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CALGREEN v. LEED

Since its inception in 1998, the Leadership in Energy and Environmental Design system, more commonly known as LEED, has been held as the highest echelon of green building standards in the United States. For meeting any of LEED’s stringent environmental requirements in construction, a project is awarded LEED points on a 100 point scale. These points correspond to a certification hierarchy, with a “platinum” certification entitling its bearer to advertise that the building in question meets the highest possible standard of environmental awareness in construction techniques. Until recently, these green building qualifications were entirely voluntary in the state of California; no minimum environmental standards for new construction existed. Many contractors sought to achieve high levels of LEED accreditation for the positive, earth-conscious reputation that comes along with certification, but it was not legally required that new construction meet environmental standards.

However, on January 1, 2011, the 2010 California Green Building Standards Code (Part 11 of the California Code of Regulations, Title 24), also known as CALGreen, went into effect, establishing mandatory minimum standards of green building practices for most new construction in the state, along with some additional voluntary components. CALGreen is notable as the first state-wide green building code in the country, in keeping with California’s typical role as a leader in environmentalism across the nation. While CALGreen is not meant to replace LEED, its writers did take into consideration the standards addressed at the lower levels of LEED certification in an attempt to make comparable legislation. Satisfying the mandatory components of CALGreen qualifies a project for 10 LEED points, with an additional 25 to 40 points possible under the voluntary components of CALGreen.

From an environmentalist standpoint, it is hard to find theoretical fault with any law mandating green construction techniques, yet the new law remains controversial because of the implications of forcing conformity with its requirements on nearly all new buildings. Some environmental advocates argue that CALGreen does not go far enough in its requirements and that it should have been written to adhere to the higher levels of LEED-qualifications. Some critics worry that CALGreen will be seen as a replacement for LEED certification rather than a supplement, deterring the pursuit of the platinum LEED rating and allowing builders to settle for lower standards. After all, if everyone is required to comply with green building techniques, there is no longer the incentive of “bragging rights” to encourage more environmentally-friendly construction. LEED accreditation used to be a golden goal for many builders, but the new requirements may make green buildings so ubiquitous that builders will no longer be able to use their “greenness” as a subject of advertisement to appeal to environmentally-conscious consumers.  By negating this key incentive, some fear that CALGreen may do more harm to the environment than good because fewer builders will be inclined to strive for high levels of certifications.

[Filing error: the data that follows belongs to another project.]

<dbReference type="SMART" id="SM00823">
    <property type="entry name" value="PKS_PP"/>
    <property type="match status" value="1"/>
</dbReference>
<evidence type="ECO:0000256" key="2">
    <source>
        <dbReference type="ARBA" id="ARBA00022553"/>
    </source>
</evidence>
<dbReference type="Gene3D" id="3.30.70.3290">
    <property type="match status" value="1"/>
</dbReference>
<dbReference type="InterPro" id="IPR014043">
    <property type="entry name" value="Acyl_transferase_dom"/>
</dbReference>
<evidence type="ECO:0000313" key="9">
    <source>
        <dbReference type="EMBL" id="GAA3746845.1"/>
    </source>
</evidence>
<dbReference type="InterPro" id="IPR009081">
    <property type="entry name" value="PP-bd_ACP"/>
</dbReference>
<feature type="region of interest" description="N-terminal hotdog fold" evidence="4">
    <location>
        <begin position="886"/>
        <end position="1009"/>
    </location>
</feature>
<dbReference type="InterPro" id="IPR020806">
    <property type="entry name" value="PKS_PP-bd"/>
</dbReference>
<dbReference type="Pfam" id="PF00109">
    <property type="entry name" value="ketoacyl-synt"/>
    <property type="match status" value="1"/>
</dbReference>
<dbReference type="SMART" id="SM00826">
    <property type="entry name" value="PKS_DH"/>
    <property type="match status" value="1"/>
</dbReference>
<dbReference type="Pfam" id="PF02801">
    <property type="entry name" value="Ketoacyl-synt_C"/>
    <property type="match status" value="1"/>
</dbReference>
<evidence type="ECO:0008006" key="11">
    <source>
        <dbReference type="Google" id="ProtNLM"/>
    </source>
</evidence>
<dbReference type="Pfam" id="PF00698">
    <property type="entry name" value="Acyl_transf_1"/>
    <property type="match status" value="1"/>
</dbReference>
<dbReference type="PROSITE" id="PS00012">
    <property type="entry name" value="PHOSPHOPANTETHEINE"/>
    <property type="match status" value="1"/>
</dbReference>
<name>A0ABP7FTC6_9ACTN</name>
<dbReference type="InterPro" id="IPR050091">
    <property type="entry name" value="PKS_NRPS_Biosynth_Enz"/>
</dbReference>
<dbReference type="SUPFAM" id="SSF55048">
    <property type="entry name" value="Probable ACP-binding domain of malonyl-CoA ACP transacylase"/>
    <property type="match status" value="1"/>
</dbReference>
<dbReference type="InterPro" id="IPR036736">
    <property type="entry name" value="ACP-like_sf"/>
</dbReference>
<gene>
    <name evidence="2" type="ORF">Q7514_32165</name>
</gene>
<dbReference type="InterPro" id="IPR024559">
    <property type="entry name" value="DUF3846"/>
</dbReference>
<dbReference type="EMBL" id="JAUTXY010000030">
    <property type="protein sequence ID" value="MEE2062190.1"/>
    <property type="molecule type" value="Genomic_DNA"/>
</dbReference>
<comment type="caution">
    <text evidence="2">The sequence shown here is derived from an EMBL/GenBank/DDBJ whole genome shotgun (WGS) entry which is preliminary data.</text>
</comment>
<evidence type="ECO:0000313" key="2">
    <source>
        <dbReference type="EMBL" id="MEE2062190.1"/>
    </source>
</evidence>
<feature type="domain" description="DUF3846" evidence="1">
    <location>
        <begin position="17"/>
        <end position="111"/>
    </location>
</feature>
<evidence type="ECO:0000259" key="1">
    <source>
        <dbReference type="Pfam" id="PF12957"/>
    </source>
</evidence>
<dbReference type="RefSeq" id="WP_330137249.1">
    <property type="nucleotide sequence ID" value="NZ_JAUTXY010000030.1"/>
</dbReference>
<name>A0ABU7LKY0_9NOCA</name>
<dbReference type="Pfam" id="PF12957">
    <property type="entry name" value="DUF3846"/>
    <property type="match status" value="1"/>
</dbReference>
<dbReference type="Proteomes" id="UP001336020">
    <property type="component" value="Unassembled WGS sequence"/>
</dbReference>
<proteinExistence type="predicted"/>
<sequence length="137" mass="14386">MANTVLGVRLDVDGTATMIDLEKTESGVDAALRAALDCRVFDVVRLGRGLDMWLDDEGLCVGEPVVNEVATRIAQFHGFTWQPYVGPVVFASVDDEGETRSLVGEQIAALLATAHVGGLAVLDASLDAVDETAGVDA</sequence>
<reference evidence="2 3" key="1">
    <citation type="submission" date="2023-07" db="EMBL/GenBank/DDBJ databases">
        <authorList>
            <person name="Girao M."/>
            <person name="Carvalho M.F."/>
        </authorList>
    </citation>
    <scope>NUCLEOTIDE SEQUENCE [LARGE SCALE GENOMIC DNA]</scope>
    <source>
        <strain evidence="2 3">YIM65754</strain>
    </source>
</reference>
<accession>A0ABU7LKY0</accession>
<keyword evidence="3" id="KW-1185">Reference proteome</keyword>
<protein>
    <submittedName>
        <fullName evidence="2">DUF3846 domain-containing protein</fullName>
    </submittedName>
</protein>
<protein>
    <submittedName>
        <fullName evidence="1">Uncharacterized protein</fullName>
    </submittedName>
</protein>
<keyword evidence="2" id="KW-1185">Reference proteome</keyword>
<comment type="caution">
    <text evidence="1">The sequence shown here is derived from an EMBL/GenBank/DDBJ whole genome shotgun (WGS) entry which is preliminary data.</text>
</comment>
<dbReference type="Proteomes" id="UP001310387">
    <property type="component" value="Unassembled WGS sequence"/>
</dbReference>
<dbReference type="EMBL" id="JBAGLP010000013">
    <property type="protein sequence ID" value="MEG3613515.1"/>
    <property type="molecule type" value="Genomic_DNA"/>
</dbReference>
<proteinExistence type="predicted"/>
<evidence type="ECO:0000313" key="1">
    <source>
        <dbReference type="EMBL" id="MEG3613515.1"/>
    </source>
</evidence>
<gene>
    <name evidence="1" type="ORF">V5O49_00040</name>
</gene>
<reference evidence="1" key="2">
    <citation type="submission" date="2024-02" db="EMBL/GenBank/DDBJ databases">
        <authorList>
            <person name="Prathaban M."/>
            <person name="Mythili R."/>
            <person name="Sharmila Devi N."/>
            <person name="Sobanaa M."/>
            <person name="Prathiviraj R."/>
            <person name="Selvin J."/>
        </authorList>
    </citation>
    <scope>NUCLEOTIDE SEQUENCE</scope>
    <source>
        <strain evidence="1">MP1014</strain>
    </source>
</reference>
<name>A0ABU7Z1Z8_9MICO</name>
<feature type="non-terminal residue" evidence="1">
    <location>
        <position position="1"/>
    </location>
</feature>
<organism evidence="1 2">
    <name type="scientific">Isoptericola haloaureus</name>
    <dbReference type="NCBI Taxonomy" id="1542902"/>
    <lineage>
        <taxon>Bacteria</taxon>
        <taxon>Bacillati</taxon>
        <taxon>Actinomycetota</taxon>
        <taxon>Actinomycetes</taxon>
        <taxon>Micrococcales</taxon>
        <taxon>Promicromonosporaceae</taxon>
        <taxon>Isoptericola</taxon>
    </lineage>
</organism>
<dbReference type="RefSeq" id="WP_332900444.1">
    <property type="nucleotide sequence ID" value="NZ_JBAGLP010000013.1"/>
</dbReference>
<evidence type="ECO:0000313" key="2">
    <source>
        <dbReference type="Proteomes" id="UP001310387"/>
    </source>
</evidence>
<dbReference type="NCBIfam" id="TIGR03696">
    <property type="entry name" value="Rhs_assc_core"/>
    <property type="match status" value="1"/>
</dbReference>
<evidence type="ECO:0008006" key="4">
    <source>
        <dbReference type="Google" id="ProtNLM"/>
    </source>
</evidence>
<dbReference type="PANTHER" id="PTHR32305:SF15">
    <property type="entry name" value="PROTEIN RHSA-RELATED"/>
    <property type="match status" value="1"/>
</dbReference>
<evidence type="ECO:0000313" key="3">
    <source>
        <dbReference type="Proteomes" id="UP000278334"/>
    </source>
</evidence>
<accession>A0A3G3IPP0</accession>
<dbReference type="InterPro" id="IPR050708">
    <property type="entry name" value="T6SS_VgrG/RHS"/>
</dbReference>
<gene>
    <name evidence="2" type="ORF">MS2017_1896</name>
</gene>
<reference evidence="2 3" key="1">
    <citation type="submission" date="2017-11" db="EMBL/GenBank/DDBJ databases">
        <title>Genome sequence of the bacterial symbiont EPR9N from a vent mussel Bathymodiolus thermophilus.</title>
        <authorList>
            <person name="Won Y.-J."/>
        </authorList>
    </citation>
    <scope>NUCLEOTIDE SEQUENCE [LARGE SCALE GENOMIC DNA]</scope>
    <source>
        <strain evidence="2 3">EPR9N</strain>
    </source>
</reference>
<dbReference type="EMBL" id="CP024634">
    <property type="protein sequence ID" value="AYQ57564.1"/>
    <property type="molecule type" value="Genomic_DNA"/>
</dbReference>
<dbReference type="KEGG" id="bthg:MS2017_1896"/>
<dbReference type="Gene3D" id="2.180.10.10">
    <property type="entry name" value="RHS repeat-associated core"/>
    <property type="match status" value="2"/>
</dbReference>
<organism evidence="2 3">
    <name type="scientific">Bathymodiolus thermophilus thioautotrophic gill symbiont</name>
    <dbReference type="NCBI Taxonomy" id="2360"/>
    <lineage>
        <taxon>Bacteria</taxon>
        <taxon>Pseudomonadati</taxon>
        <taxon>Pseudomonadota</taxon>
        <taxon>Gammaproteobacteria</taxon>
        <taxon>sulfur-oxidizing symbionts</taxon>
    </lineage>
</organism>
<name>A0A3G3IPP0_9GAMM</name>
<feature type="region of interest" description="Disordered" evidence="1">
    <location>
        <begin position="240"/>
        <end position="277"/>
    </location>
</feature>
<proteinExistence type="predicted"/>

Conversely, some contractors and builders resent being forced to follow these standards from an economic standpoint as they can prove costly and can slow the pace of construction. The main goals of CALGreen are to reduce the environmental impact of construction through minimizing waste, as well as to make new buildings more efficient in their use of energy. Accomplishing these two goals can require more expensive building strategies, such as irrigation to reduce runoff of contaminated water from the construction site and recycling of at least 50% of building materials. Furthermore, since the law is new, builders and architects are scrambling to learn what standards are included in CALGreen and what methods of construction they must follow in order to be in compliance. Additionally, some inspectors must be trained to specialize in CALGreen in order to adequately determine projects’ fulfillment of requirements, a costly and time-consuming process.

In the chart below, we have highlighted five key sections of CALGreen and LEED (Sustainable Planning and Design, Energy Efficiency and Atmosphere, Water Efficiency and Conservation, Material Conservation and Resource Efficiency, and Environmental Quality), along with some key standards addressed under each of these sections for non-residential construction. This can provide a brief, rough comparison of how LEED’s standards are similar or dissimilar to requirements established under CALGreen.